Sustainability: As a remote tourist town, Ikaho boasts a lot of restaurants and a small resident population. It’s likely that in the short term there would be a large stock of fresh and preserved foods to consume while preparing defenses. It’s worth noting here that tourist towns in Japan contain a lot of souvenir shops selling food, and much of this food is preserved food – dried and pickled fish are very popular souvenirs, as are low-sugar sweets (dumplings and cakes) that are designed to last for up to a month after purchase. So upon arrival, the group could establish a simple consumption order: first the fresh food that can spoil, while the fridges are still running; then the frozen goods once the electricity dies; then move onto the preserved foods. Potentially in a place like Ikaho one would have as long as a month to establish a mechanism for sustainable food supplies, and maybe even longer. There would likely be huge stocks of rice on hand, and these would be easy to cook – one can establish a steaming mechanism using the onsen (hot spring) water from the top of the hill, and in fact there is a little restaurant at the top of the town which serves eggs boiled in onsen water, so the mechanism has already been established.
Most importantly though, Ikaho comes with a supply of fresh meat and a potential farming area pre-prepared. Near the bottom of the town is a tourist ranch, holding cows and sheep and goats, that will likely still be functioning if the survivors arrive fast enough. In addition to holding the animals, the ranch is intended as an educational enterprise so likely contains basic information on how to milk and herd them. If the ranch staff are still there they could even be convinced to participate in establishing the long-term survival of the community. The nearby golf-courses can be converted into rice paddies, as probably could the stepped slopes of the town itself, and there is ample scrubland for planting potatoes and vegetables. Just a short drive away from the town is Haruna lake, which in addition to a source of fresh water for the town (through the aforementioned stream) also probably contains fish. Haruna lake is unlikely to be thronged with zombies, being even more remote than Ikaho, so a pair of people visiting the lake could fish for the group with relative impunity.
Ikaho’s main sustainability problem is its lack of fuel and distance to the local town, but this could be easily solved by bringing a large number of bicycles, and using them to move to and from Haruna lake. Then fuel can be conserved for visits to the town of Shibukawa – and that fuel need only be used for the drive back, since cars could coast to the town. With such mechanisms in place it is likely that Ikaho could provide a good long-term survival spot from which to weather a few seasons of the zombiepocalypse.
Natural hazards: The main risks to life in Ikaho are the possibility of collapsing buildings, forest fires and of course the ever-present risk of rock falls and landslides. Ikaho is far removed from the centre of Japan’s typhoon zone and unlikely to flood, but one problem it does have is winter. Being north of Tokyo and in the mountains, it will have a long, harsh winter. Even in early April when I visited there was no sign of a single new leaf on even one tree – it was barren as far as the eye could see. With potentially 6 months where nothing grows, winters will be harsh if one does not arrive with a very large stock of rice and tinned goods. The local stocks of rice – particularly in the hotels – would likely last a whole season, but the work in the next summer to secure sufficient rice and potatoes for a second winter could be hard. Staying warm in winter would not necessarily be a challenge – in addition to the ample local wood supplies, the onsen water could be used to warm houses, or one could just sit out the winters in an onsen. Winters of this severity also offer the opportunity for a respite from zombie incursion, as zombies will likely freeze, and this gives the residents potentially a three month period in which to work freely on establishing defenses, preparing the ranch, and so on. Winters after the first could be lean times, but provided some farms could be established in the first year, they will be survivable.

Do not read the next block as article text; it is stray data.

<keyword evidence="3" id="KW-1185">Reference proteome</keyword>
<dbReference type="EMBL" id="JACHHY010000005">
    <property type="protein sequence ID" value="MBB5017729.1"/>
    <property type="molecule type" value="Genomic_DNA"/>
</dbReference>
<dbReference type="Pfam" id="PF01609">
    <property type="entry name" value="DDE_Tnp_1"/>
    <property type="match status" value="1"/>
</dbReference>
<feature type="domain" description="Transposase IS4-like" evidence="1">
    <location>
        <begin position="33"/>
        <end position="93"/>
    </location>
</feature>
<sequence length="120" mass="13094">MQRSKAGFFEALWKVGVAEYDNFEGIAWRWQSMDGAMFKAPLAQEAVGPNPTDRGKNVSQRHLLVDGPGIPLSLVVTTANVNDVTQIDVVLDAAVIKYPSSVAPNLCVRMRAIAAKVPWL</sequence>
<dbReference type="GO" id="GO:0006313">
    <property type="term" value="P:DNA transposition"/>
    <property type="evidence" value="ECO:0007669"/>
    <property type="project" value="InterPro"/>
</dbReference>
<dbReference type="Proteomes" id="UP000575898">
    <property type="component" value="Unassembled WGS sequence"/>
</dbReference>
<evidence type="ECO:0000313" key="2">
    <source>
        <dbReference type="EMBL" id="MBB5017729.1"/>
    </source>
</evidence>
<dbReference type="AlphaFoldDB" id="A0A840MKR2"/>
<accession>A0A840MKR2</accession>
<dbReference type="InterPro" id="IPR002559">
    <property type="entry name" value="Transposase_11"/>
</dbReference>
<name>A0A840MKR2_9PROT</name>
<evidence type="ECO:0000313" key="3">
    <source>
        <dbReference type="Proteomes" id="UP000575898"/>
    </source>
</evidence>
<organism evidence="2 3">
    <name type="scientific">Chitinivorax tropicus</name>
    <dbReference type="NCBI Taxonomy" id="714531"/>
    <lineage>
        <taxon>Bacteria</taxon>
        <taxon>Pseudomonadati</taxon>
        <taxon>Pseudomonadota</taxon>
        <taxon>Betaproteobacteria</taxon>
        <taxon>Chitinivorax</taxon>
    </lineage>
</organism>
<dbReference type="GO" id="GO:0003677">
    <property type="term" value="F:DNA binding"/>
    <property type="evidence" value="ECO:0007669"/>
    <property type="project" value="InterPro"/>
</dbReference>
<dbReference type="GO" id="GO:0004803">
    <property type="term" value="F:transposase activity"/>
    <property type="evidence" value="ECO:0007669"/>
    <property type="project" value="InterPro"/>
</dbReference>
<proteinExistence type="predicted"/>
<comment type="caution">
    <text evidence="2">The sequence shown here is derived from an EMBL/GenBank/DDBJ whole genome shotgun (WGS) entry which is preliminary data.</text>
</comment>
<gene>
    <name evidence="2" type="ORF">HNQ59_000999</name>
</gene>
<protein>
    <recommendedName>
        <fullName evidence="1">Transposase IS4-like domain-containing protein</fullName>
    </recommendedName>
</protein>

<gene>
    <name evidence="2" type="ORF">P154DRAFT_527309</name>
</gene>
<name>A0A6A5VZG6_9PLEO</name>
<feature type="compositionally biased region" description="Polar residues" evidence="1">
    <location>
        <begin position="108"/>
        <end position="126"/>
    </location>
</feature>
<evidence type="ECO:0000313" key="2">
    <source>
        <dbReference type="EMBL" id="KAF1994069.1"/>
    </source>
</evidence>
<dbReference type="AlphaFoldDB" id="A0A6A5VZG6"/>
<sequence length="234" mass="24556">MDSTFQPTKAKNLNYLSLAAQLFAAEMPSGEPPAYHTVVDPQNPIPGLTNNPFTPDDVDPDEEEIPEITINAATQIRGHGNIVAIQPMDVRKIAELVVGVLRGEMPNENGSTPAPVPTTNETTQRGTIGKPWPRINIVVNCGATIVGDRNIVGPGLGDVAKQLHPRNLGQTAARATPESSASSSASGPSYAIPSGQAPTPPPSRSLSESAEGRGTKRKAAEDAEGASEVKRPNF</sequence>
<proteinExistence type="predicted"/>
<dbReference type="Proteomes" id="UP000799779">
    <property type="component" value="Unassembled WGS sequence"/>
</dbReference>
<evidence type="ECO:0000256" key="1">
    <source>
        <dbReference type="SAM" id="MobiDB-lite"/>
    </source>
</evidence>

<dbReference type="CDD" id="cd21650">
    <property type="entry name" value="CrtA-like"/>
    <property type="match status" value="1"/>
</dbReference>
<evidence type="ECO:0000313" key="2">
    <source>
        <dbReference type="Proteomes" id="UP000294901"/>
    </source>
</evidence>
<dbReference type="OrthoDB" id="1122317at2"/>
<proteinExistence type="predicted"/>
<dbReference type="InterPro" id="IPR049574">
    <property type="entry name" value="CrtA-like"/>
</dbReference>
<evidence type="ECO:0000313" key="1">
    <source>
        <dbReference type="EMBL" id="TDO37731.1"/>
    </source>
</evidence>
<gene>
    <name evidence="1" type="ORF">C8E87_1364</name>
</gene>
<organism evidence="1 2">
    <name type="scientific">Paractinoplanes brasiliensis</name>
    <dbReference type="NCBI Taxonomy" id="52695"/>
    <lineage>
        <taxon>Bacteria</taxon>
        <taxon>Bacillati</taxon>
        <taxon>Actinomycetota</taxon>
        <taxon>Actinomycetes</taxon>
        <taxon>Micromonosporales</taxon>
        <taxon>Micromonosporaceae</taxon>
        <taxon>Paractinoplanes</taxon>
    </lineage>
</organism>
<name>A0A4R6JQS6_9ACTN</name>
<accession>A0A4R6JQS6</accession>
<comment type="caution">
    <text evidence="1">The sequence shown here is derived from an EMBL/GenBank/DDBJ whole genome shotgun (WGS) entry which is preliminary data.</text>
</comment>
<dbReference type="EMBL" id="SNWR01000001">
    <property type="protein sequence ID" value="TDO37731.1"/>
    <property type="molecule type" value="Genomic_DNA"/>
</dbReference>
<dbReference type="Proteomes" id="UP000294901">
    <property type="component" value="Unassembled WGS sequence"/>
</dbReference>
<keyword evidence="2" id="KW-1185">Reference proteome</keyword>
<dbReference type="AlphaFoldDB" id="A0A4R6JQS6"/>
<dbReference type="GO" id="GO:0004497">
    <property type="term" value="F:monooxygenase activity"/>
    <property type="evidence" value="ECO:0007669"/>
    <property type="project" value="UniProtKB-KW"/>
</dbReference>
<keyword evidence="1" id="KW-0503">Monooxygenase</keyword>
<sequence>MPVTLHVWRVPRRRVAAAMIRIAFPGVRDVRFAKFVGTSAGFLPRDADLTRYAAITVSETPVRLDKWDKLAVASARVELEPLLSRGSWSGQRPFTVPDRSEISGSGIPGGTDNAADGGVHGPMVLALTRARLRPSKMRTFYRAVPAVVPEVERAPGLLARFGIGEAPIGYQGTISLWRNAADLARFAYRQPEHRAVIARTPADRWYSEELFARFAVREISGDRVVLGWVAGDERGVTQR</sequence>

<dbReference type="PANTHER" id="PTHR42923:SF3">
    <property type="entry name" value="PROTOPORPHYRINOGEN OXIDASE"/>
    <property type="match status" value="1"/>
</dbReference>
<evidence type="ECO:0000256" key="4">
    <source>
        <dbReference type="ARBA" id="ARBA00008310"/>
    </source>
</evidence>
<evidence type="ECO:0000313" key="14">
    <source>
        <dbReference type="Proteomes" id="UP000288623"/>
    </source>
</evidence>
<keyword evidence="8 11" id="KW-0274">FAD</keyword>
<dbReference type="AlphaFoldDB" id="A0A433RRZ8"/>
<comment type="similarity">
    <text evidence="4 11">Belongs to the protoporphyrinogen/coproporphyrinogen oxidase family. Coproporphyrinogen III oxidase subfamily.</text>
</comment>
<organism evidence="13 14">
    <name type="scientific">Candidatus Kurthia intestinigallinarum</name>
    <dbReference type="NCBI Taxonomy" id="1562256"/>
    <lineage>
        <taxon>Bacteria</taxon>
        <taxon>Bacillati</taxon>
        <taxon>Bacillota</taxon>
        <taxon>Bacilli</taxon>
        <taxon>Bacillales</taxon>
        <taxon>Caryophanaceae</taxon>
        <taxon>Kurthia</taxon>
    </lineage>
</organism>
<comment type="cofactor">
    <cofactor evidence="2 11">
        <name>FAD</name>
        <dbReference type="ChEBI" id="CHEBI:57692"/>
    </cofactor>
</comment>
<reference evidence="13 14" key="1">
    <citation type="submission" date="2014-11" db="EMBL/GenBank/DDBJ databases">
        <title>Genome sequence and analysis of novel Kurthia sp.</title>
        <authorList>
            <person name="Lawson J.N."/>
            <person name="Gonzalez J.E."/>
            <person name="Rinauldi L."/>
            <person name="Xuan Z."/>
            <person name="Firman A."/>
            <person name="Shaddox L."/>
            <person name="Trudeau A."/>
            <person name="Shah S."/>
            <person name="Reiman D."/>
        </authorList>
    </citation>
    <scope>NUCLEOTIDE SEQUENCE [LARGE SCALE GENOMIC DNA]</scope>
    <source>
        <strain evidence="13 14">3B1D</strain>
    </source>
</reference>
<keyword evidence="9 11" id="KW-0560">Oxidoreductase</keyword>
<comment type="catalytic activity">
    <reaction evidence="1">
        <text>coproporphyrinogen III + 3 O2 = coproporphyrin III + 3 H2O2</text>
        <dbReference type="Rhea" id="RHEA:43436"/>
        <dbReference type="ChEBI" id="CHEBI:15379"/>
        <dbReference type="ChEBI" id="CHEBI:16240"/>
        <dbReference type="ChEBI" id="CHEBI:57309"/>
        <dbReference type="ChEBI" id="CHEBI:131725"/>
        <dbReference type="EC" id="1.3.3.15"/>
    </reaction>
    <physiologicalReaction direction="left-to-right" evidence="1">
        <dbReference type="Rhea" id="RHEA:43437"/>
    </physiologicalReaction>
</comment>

In fleeing to the countryside one should remember that Japanese rural towns all have many automatic rice-dispensing facilities, which can carry hundreds of kgs of rice. Before the electricity runs out these will be easy to use – take a large supply of money and sacks, and just feed the money in! One great thing about vending machines is that they can’t profiteer, so while the rice sellers in town will soon be hiking up their prices, unless the companies are very organized and somehow immune to the general societal collapse, these rice hoppers will continue to sell rice at peacetime prices. Money isn’t going to be relevant, but a good supply of rice is going to be priceless. If one wants to survive long-term in Japan after the zombiepocalypse, the first thing one should grab is a very very large stash of sacks. Every hopper you come to, loot for everything its got. Then you have both a barter good for dealing with people you meet, and a source of long-term survival that, if treated carefully, may last more than a year.
Ikaho’s defenses are not so intuitive as in Takao, so to prepare a proper defense of the town – with its winding streets and multiple possibly inter-connected crumbling buildings – would require poring over a map, establishing choke points and defensive layers, and preparing fall back positions. It’s probably also not such a good place for a very small group of survivors – I would guess that with less than 20 people in your group you won’t be able to set up the required defensive positions quickly. Upon arrival the best idea is probably to establish a redoubt at the top of the stairs, and to fan out from there securing the rest of the town once the group has its first base intact. Because it’s a tourist town, it’s easy to pick up maps and guides when one arrives, and the town is self-contained and small enough for new arrivals to quickly get a sense of all its ways and byways. Starting from a small base, one could slowly secure the town and establish defensive rings and tactics.
Ikaho is not as defensible as Takao but offers better long-term sustainability options, and is further removed from the hordes of Tokyo. With its local ranch and nearby golf courses, as well as a nearby fishing lake, it offers both short term and long term food supplies, and the presence of a strong and reliable local onsen source reduces the need for electric power for cooking and heating. Provided that some degree of farming can be established within a year and mechanisms put in place for weathering the worst of winter, it may be an ideal spot to weather the initial storm of the zombiepocalypse, and a good base from which to reclaim at least a small part of the world for human habitation.